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Sears And Kmart: Another One Bites The Dust

Sears And Kmart: Another One Bites The Dust

Sears & Kmart Are Closing A ton of locations

Look out for some "Going Out Of Business" sales at Sears and Kmart starting soon. With the influx of customers that order virtually everything online from retailers like Amazon, it’s been hard for smaller franchises to compete.

Toys R Us has officially closed their final stores and now Sears and Kmart have announced that they are each closing a large amount of their stores - 46 in total, by the end of November.  

Photo courtesy of ClayCord

Photo courtesy of ClayCord

The department stores are both under the umbrella of Sears Holdings, which said that it will “continue to evaluate our network of stores and make further adjustments as needed.” This, of courses, raises some questions as to whether or not this is the beginning of the end for Sears and Kmart. 

 

The Rise

Sears began in the 19th century, roughly 130 years ago, as a mail-order firm. A mail-order firm was a place in which customers could purchase products and services by mail delivery. Companies published catalogues and then an order would be placed and the customer would receive the item to their door. Eventually, Sears became a retail store and began to thrive as the place where customers could get virtually anything they needed in one place - oftentimes at their local mall. By the early 1900s, Sears had become a household name and began to dominate the retail world. Smithsonian.com went as far as to say that “Sears taught Americans how to shop.”

Photo courtesy of Family Pleasant Shopping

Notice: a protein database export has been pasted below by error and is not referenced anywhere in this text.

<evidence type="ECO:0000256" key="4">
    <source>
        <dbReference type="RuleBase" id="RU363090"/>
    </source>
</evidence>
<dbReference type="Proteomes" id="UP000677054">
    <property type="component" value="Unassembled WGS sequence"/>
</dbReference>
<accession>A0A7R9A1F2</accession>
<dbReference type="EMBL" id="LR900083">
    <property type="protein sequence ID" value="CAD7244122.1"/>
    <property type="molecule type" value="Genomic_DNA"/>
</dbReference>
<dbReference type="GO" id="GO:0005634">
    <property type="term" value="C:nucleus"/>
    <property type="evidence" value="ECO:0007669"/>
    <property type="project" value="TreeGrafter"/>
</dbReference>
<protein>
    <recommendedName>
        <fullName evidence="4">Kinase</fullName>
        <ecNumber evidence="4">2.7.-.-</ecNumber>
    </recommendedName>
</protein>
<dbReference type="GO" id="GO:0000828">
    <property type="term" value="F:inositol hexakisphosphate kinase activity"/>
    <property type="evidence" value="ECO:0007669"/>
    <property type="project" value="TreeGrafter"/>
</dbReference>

Photo courtesy of Family Pleasant Shopping

Kmart, similar to Sears, began over 100 years ago. However, Kmarts beginnings were as a five-and-dime store in Detroit. When the store first opened, every product cost either 5 or 10 cents which was a huge appeal to customers. By 1912, there were 85 Kmart stores across the country and their annual sales were more than $10 million. In the 1990s, Kmart revealed a new logo and a new business plan - building new stores across the country over the next five years (a plan that would cost roughly $3.5 billion). In 1991, they opened the first Kmart Supercenter in Ohio which was a 24-hour grocery and general merchandise store. Sears and Kmart joined forces and became the Sears Holdings Corporation on November 17, 2004. 

 

The Fall

The downfall began in 1991 when Walmart became the #1 retailer in America and since then it has been struggling to remain on top. Now, in November Sears will close 33 locations after already closing hundreds of locations in the past decade. Kmart will also close 13 locations.

Looking for any way to save the company, the Sears Holding’s CEO, Eddie Lampert, has placed an offer for $400 million to acquire Kenmore Household Appliances and has described the deal as “critical” for the Sears brand. 

Let us know what you think about Sears and Kmart closing in the comments section below and be sure to subscribe to The Sitch for more news and other entertaining reads. 

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